Yes, it indeed looks like the Edmonton Oilers are starting to face some serious adversity in 2016-17.
By falling 4-1 to the Anaheim Ducks on Tuesday, the Oilers have now lost four games in a row, all in regulation. They’re also 2-6-1 in their last nine contests after beginning the season 7-1-0.
There is some good news.
Even with this loss dropping them to 9-7-1, they’re tied with the Ducks for first in the Pacific with 19 standings points.
They’re also generally being positive to the press, backing up the numbers (including Tuesday’s 35-27 shots on goal advantage).
“We’re still generating a lot of chances, which is positive,” Connor McDavidsaid. “But we have to build on that.”
It’s key for Edmonton to keep such a calm demeanor going through what could be a harrowing stretch. They just began a three-game road trip against the Ducks, Kings and Stars. They face five of their next six games on the road.
In the past, the Oilers have cratered under pressures like these. It’s a positive sign that they’re not pointing fingers – at least in the press – but it doesn’t erase the notion that there’s a tough road ahead.
Sticking with a theme of Tuesday night, the Calgary Flames paid a price for their 1-0 win against the Minnesota Wild. As of this writing, it feels about as crucial as a mid-November victory can in the NHL.
The key caveat is the health of Johnny Gaudreau; if he’s OK, then he’s one of the biggest reasons why this was a feel-good win.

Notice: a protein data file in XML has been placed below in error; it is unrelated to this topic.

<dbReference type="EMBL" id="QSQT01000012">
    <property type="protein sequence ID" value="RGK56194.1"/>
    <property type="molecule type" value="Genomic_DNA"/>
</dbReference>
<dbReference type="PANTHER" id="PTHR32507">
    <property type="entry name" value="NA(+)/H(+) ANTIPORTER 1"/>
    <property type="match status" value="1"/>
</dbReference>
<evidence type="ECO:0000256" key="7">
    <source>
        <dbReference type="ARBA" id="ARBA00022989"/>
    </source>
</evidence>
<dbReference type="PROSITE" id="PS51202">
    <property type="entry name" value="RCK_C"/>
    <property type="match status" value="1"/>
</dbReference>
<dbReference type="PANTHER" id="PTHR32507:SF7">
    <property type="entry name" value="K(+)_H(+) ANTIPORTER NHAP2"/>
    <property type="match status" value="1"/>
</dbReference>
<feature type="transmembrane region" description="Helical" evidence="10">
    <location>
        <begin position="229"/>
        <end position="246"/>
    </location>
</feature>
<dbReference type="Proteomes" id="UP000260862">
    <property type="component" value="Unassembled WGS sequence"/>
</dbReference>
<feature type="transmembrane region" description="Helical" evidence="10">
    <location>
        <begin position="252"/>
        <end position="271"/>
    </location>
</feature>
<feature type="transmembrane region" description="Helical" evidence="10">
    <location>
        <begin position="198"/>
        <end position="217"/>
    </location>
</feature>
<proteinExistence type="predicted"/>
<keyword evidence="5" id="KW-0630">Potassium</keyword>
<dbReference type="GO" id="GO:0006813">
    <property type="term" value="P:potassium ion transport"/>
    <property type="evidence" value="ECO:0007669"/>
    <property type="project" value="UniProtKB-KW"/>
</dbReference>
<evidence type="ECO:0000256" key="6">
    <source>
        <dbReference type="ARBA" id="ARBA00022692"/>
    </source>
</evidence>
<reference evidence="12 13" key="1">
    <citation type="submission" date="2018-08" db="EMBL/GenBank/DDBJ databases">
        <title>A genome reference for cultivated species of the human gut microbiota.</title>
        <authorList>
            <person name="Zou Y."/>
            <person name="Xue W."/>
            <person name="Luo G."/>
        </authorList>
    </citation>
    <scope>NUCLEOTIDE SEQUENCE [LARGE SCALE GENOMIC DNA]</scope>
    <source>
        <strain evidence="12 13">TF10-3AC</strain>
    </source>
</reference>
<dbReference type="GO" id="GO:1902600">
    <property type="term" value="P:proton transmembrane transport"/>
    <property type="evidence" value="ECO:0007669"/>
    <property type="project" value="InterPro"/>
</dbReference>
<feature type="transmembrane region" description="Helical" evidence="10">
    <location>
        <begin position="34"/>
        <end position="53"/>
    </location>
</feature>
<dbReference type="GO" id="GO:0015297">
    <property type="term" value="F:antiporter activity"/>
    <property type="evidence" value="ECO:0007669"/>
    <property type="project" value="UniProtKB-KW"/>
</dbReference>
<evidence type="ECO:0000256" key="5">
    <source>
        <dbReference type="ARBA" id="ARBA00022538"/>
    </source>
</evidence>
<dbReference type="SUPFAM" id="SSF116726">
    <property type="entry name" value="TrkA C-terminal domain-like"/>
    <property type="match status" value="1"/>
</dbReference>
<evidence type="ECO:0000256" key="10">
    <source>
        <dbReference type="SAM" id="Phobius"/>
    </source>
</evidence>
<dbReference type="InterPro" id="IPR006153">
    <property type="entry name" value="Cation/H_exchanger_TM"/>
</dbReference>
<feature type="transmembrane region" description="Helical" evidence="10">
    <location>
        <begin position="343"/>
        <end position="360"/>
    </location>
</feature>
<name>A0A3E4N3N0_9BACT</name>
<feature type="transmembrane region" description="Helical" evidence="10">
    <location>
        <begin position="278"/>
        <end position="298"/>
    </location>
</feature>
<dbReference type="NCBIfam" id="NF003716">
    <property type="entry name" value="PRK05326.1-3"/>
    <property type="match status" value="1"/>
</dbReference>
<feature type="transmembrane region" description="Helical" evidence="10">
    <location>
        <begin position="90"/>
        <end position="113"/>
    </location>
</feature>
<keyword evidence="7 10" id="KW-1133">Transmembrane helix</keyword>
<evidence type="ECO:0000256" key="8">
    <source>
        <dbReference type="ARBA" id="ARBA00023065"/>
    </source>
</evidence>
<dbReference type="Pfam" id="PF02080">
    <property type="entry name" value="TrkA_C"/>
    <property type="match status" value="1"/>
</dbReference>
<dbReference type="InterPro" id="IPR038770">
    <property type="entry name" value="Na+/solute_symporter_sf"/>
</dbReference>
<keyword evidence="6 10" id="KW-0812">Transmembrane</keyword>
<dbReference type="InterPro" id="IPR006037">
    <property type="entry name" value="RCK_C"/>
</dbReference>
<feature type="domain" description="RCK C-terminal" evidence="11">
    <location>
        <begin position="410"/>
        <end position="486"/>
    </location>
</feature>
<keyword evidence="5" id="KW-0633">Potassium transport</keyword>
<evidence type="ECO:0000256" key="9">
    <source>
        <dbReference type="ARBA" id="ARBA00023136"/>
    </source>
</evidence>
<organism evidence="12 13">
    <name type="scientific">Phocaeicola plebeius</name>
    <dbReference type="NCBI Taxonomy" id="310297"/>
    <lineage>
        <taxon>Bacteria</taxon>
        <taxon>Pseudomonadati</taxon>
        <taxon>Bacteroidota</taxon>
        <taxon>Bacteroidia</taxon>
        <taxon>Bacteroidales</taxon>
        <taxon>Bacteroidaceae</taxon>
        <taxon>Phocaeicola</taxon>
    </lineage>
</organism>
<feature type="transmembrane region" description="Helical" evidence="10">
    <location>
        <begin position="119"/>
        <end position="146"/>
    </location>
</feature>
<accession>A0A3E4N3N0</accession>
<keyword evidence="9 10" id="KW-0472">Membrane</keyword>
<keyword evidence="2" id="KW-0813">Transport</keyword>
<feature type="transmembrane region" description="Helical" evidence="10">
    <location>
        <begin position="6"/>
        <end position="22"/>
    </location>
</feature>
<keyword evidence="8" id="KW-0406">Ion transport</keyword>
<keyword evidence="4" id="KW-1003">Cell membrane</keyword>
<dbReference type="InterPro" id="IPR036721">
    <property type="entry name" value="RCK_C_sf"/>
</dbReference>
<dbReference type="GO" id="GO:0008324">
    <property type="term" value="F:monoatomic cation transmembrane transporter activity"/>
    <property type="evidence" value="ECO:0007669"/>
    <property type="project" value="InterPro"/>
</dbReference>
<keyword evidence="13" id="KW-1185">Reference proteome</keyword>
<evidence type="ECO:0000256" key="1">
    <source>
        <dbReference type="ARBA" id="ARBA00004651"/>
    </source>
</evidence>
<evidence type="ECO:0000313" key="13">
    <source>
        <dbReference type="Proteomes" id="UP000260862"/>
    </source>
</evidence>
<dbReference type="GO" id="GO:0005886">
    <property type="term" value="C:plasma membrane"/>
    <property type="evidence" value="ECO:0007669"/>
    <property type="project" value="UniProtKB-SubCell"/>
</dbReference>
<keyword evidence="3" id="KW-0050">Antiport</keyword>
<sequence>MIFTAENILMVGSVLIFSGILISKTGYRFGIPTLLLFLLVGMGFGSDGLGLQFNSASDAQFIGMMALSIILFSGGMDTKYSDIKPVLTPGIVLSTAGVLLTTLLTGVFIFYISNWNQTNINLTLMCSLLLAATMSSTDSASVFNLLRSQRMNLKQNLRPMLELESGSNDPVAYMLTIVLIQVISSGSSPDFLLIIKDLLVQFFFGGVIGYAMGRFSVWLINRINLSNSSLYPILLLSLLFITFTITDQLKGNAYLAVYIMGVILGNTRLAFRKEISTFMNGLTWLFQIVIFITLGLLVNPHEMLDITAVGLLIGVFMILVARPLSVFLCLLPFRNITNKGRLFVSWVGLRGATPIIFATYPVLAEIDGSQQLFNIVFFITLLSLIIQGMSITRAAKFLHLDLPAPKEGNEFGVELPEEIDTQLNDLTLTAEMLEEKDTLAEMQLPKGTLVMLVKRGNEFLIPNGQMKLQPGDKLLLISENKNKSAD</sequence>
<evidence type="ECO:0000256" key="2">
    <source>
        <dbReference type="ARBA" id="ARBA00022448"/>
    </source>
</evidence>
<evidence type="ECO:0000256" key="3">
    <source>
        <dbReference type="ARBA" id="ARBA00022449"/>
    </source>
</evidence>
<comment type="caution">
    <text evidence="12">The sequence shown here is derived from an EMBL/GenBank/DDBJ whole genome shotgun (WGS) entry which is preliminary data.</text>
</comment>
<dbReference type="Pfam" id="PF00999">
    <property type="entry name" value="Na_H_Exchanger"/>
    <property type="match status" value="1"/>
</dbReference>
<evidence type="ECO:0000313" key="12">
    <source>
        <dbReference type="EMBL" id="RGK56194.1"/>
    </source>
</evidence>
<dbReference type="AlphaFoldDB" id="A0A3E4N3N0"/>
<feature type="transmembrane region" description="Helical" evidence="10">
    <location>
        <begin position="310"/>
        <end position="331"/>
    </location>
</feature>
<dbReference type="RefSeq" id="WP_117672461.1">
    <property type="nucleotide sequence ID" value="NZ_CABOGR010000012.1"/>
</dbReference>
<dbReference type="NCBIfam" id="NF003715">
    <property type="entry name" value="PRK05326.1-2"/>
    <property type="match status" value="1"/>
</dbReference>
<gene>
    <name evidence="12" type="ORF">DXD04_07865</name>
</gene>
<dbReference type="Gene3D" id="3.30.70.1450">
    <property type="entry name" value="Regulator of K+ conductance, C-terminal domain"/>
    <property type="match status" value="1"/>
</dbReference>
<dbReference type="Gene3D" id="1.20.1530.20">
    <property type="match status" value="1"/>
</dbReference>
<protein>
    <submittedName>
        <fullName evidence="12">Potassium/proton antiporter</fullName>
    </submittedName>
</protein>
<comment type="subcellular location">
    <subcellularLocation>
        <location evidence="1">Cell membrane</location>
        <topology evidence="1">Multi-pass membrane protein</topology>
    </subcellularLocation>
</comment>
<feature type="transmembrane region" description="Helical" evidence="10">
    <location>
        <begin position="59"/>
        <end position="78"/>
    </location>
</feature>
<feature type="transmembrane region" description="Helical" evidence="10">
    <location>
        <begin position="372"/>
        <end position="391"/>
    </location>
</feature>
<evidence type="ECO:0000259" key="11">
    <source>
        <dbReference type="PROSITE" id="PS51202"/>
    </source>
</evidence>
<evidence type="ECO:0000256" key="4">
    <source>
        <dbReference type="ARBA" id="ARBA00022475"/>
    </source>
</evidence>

First, the good:
Gaudreau showed some of the magic Flames fans haven’t seen enough of so far this season on the game’s only goal.
That might feel rare, but strong goaltending has been even less common for Calgary. Chad Johnson made an argument for more reps on this day, stopping all 27 shots for a shutout.
Most obviously, the Flames ended a four-game losing streak and nabbed just their second victory in eight games.
They also showed the sort of hustle and grit that makes coaches and old-school types happy.
The bad news is that some of that rough stuff might have come at the cost of Gaudreau’s health. Flames head coach Glen Gulutzan admitted that he doesn’t yet know if Gaudreau suffered an injury late in the game, only that the talented player was shaken up by some slashes.
With two home games and then a six-game road trip up ahead, this would be a bad time for Gaudreau to miss games, even if the Flames would likely feel the sting without their creative winger under just about all circumstances.
Much like the Lightning with Steven Stamkos, the Flames just need to keep their fingers crossed while trying to enjoy a hard-earned win.
Broken stick, broken streak: Perfect run ends for Carey Price
A broken stick to break a streak. That’s too perfect, isn’t it?
With a 13-2-2 record overall for Montreal this season and a 10-0-1 mark for Price, it’s unlikely that the Canadiens are complaining all that much. Still, it’s remarkable just how close they were to maybe making even more history, both on Tuesday and maybe beyond.